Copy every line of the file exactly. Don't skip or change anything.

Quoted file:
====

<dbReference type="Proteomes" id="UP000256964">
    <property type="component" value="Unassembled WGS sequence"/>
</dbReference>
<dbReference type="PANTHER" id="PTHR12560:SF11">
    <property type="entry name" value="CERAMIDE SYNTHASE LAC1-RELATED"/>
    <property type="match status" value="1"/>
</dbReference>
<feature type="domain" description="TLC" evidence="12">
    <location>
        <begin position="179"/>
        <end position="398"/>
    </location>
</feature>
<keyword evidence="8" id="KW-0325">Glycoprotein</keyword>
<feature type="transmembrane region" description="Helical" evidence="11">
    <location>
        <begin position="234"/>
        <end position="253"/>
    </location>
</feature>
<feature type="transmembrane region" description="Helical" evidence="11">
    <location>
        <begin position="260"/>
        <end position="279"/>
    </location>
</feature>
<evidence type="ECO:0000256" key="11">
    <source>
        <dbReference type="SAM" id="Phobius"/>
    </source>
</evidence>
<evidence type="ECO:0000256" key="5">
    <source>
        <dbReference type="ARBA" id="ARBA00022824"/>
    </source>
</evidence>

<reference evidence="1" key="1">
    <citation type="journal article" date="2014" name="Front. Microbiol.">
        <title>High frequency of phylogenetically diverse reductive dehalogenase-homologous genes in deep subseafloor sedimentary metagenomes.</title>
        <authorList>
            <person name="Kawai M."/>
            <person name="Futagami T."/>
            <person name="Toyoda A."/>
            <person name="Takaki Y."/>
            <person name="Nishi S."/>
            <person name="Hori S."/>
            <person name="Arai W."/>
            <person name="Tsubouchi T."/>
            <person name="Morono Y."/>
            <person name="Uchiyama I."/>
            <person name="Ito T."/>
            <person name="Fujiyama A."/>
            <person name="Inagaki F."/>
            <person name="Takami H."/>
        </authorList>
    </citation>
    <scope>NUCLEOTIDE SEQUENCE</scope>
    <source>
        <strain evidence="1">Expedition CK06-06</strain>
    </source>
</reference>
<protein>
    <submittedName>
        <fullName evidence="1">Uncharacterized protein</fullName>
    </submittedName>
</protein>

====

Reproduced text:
<dbReference type="Proteomes" id="UP000256964">
    <property type="component" value="Unassembled WGS sequence"/>
</dbReference>
<dbReference type="PANTHER" id="PTHR12560:SF11">
    <property type="entry name" value="CERAMIDE SYNTHASE LAC1-RELATED"/>
    <property type="match status" value="1"/>
</dbReference>
<feature type="domain" description="TLC" evidence="12">
    <location>
        <begin position="179"/>
        <end position="398"/>
    </location>
</feature>
<keyword evidence="8" id="KW-0325">Glycoprotein</keyword>
<feature type="transmembrane region" description="Helical" evidence="11">
    <location>
        <begin position="234"/>
        <end position="253"/>
    </location>
</feature>
<feature type="transmembrane region" description="Helical" evidence="11">
    <location>
        <begin position="260"/>
        <end position="279"/>
    </location>
</feature>
<evidence type="ECO:0000256" key="11">
    <source>
        <dbReference type="SAM" id="Phobius"/>
    </source>
</evidence>
<evidence type="ECO:0000256" key="5">
    <source>
        <dbReference type="ARBA" id="ARBA00022824"/>
    </source>
</evidence>

<reference evidence="1" key="1">
    <citation type="journal article" date="2014" name="Front. Microbiol.">
        <title>High frequency of phylogenetically diverse reductive dehalogenase-homologous genes in deep subseafloor sedimentary metagenomes.</title>
        <authorList>
            <person name="Kawai M."/>
            <person name="Futagami T."/>
            <person name="Toyoda A."/>
            <person name="Takaki Y."/>
            <person name="Nishi S."/>
            <person name="Hori S."/>
            <person name="Arai W."/>
            <person name="Tsubouchi T."/>
            <person name="Morono Y."/>
            <person name="Uchiyama I."/>
            <person name="Ito T."/>
            <person name="Fujiyama A."/>
            <person name="Inagaki F."/>
            <person name="Takami H."/>
        </authorList>
    </citation>
    <scope>NUCLEOTIDE SEQUENCE</scope>
    <source>
        <strain evidence="1">Expedition CK06-06</strain>
    </source>
</reference>
<protein>
    <submittedName>
        <fullName evidence="1">Uncharacterized protein</fullName>
    </submittedName>
</protein>